Among two optical components. One is a Nd:YAG Laser 50/50 Beamsplitter and the second one is a Dielectric Mirror see pictures. Both of them almost looks like the same. If the specification is not ...
3
votes
2answers
70 views

Plano-convex lenses

When the spherical side of a planoconvex lens is towards the source we will see reduced aberrations normally we use it for the beam collimation. When we use two planoconvex lenses configuration why we ...
4
votes
1answer
149 views

Reconciling total internal reflection and the evanescent Wave

I understand that light is guided in a dielectric waveguide via total internal reflection. My question is regarding the origin of power contained in the evanescent field traveling along the direction ...
0
votes
0answers
93 views

Difference between the increase in optical path due to refraction and that due to reflection

If we place two glass plates of refractive index n and each having thickness t,on the way of a light ray the increase in optical path becomes (S2P-S1P)=2(n-1)t due to refraction through them,and the ...
1
vote
1answer
334 views

Why do we need screen to see real images?

As we know that concave mirror forms a real image when object is placed beyond focal plane. This image can only be seen if a screen is kept at the point of intersection of rays(sharp image).If any ...
2
votes
2answers
100 views

Calculating the rainbow angle

I've read that the angle for viewing a Primary Rainbow is between 40-42 degrees. How would I go about showing this? How would I calculate that angle from scratch? I figured that Snell's Law and the ...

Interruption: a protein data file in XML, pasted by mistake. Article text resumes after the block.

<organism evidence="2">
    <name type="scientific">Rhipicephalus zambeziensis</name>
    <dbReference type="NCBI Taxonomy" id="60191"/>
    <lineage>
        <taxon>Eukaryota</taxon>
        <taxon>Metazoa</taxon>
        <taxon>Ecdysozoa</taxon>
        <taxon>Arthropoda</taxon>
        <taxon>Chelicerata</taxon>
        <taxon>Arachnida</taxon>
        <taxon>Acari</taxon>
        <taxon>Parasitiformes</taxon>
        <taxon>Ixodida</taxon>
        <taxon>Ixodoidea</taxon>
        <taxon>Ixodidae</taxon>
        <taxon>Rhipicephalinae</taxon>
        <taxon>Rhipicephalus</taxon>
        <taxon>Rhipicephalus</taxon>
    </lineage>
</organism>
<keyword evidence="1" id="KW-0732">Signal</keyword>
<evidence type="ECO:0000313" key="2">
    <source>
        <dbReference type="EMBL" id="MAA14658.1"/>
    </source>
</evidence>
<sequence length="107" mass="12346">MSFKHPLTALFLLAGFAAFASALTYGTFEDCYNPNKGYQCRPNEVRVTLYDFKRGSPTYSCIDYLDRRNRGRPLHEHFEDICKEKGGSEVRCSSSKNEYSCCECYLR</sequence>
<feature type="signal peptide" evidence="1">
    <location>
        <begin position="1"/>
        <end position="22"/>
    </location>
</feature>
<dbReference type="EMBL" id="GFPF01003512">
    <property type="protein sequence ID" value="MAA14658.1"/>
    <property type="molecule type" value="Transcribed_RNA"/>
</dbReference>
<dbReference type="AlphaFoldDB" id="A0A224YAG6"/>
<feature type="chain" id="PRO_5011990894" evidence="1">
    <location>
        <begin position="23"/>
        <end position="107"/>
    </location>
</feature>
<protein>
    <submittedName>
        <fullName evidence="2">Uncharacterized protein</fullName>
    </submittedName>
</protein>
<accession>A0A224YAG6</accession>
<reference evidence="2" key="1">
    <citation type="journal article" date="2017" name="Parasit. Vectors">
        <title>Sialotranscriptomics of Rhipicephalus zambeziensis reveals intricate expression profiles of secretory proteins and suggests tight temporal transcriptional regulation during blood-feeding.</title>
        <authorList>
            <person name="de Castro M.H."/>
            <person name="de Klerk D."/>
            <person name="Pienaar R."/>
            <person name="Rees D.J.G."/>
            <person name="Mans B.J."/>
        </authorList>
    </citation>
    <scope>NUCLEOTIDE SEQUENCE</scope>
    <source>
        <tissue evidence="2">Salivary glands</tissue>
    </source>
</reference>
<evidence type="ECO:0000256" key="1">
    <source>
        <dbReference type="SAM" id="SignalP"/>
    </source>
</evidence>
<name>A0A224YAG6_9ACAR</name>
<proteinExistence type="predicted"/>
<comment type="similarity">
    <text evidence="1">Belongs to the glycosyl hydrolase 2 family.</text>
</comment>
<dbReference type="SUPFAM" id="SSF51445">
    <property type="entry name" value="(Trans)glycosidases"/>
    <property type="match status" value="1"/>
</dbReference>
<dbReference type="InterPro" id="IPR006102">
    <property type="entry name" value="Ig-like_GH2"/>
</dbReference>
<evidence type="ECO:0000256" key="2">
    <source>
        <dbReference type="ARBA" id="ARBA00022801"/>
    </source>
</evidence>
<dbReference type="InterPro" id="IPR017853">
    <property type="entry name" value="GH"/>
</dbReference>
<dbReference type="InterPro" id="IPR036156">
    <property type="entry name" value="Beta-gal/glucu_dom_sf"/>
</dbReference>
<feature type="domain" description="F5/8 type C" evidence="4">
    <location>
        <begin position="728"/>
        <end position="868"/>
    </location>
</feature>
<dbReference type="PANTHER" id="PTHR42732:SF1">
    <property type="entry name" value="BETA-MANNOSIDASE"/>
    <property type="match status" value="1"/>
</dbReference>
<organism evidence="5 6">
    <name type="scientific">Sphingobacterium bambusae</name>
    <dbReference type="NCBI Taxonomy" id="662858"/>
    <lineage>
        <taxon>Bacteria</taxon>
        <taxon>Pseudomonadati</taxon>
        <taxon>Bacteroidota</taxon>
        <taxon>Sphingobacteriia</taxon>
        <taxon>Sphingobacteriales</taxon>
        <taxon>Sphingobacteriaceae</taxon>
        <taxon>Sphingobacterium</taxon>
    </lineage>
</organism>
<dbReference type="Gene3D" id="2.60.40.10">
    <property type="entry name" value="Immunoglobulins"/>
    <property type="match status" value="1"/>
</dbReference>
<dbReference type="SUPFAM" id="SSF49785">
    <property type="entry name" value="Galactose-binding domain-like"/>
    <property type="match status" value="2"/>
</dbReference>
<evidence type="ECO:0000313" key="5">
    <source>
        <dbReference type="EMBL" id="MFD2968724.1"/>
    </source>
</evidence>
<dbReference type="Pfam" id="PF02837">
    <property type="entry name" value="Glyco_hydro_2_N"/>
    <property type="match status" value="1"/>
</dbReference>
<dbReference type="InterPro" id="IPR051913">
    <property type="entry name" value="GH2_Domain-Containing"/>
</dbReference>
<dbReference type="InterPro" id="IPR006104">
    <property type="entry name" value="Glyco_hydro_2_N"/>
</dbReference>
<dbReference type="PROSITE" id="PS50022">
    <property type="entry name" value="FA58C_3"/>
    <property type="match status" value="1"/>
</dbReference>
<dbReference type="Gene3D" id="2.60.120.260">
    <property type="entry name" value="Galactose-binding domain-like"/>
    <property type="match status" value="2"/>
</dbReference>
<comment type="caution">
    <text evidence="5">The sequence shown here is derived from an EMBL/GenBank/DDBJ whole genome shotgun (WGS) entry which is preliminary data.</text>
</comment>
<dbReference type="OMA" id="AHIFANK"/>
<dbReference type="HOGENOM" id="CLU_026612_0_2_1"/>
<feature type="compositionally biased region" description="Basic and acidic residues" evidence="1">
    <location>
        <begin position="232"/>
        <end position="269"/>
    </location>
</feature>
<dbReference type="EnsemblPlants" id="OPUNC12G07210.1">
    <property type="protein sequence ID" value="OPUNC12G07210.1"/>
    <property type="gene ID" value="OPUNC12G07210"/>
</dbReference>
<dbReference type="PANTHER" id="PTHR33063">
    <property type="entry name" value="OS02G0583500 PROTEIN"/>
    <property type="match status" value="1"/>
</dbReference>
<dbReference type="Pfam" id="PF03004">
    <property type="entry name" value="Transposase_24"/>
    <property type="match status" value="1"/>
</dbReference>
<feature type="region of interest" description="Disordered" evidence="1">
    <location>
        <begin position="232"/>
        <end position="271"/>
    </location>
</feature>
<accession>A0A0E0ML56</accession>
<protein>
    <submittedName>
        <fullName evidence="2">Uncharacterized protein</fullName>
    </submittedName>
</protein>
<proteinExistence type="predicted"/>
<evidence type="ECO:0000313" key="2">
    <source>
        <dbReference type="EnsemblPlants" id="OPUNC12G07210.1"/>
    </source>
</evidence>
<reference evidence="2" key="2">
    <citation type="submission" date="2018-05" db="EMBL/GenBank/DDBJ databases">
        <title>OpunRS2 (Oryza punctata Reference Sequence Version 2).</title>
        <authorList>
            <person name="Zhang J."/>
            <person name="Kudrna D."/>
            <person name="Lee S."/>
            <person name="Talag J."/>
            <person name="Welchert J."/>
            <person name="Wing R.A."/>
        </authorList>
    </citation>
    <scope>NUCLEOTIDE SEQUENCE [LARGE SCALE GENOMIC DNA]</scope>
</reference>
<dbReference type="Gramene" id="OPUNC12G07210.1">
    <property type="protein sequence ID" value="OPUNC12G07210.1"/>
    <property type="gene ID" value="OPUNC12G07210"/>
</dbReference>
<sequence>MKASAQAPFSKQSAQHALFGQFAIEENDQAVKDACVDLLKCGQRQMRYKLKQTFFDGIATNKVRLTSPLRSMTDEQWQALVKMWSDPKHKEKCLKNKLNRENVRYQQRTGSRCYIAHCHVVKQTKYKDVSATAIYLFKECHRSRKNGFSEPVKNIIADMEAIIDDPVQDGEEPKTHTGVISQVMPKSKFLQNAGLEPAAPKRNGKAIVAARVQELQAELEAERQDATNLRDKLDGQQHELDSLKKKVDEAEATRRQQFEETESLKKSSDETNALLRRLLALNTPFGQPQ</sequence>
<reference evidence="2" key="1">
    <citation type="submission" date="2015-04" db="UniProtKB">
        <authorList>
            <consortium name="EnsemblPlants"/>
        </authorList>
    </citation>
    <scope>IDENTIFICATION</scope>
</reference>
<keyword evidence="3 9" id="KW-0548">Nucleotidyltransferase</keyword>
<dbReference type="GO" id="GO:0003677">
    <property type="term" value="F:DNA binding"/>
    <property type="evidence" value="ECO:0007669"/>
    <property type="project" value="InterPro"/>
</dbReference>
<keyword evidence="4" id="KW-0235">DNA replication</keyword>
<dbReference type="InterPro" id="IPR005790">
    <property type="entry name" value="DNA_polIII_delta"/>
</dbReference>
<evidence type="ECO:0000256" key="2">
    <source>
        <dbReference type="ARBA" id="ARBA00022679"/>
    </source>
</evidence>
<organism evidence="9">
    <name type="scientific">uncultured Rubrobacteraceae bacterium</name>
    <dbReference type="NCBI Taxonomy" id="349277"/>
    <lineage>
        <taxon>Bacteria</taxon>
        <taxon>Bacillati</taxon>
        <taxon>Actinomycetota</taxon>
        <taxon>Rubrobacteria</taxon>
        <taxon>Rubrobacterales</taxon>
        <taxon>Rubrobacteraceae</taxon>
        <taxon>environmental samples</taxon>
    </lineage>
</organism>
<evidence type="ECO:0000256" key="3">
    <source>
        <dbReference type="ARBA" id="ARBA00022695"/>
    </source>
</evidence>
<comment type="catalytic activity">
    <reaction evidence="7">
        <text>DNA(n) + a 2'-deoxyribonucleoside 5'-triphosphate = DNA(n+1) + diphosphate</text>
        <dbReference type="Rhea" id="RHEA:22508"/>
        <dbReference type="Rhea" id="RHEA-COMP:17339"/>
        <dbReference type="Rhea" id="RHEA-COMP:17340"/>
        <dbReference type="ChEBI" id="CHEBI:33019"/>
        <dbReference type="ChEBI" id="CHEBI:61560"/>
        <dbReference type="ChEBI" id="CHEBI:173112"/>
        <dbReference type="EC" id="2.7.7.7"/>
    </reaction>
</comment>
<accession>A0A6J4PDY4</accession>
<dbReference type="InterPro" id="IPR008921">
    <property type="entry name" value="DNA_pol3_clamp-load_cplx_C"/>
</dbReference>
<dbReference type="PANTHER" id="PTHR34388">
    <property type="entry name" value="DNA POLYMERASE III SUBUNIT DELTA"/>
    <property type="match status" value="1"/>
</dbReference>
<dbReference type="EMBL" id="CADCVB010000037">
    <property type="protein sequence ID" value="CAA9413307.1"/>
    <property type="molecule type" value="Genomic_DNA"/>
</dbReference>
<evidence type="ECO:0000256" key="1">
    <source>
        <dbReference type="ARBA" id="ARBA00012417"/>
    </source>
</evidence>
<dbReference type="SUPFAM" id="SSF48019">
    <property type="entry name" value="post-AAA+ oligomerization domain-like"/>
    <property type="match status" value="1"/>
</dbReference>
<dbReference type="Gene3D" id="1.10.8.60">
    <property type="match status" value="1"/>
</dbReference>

1
vote
1answer
132 views

Numerical aperture of a lens

Using a laser setup, I was asked to determine the aperture of a given lens and then use some geometrical arguments and compare the theoretical value from the manufacturer and the experimental value. ...
4
votes
0answers
42 views

How does a microscopes optics expose defects in the users vision?

I've got cataracts in both eyes. My vision is correctable to 20/30, so the cataracts are essentially a non-issue in daily living. But when I use a microscope, which I do daily, (binocular, zoom ...
0
votes
2answers
146 views

Magnification in compound microscope

I was studying about compound microscope here I don't see why we multiply linear magnification of objective with angular magnification of eyepiece. Shouldn't it be both angular or both linear? Can ...
3
votes
2answers
923 views

Fermat's principle to prove the law of reflection

Fermat's principle tells that a light ray will follow a path from point $A$ to point $B$ so that the optical path length of this path is an extremum over neighboring paths. I wanted to use this ...
-1
votes
1answer
63 views

Determining a person's sight from his speech [closed]

Suppose we meet a person wearing glasses.Can we determine whether the person is short-sighted or long-sighted? However,due to courtesy,we are not allowed to ask him to try the glasses and in general ...
2
votes
2answers
123 views

Basic geometric optics question - how come we don't have to have exact focus to capture objects clearly?

The top frame of the image below shows an image formed on the screen (at right) of an object (pencil on the left) located at some distance $D$ from the lens. The lens focuses all the light rays ...
1
vote
3answers
219 views

Is there any optical component that uniformizes the incoming light?

Is there any optical component in existence that uniformizes randomly pointing rays?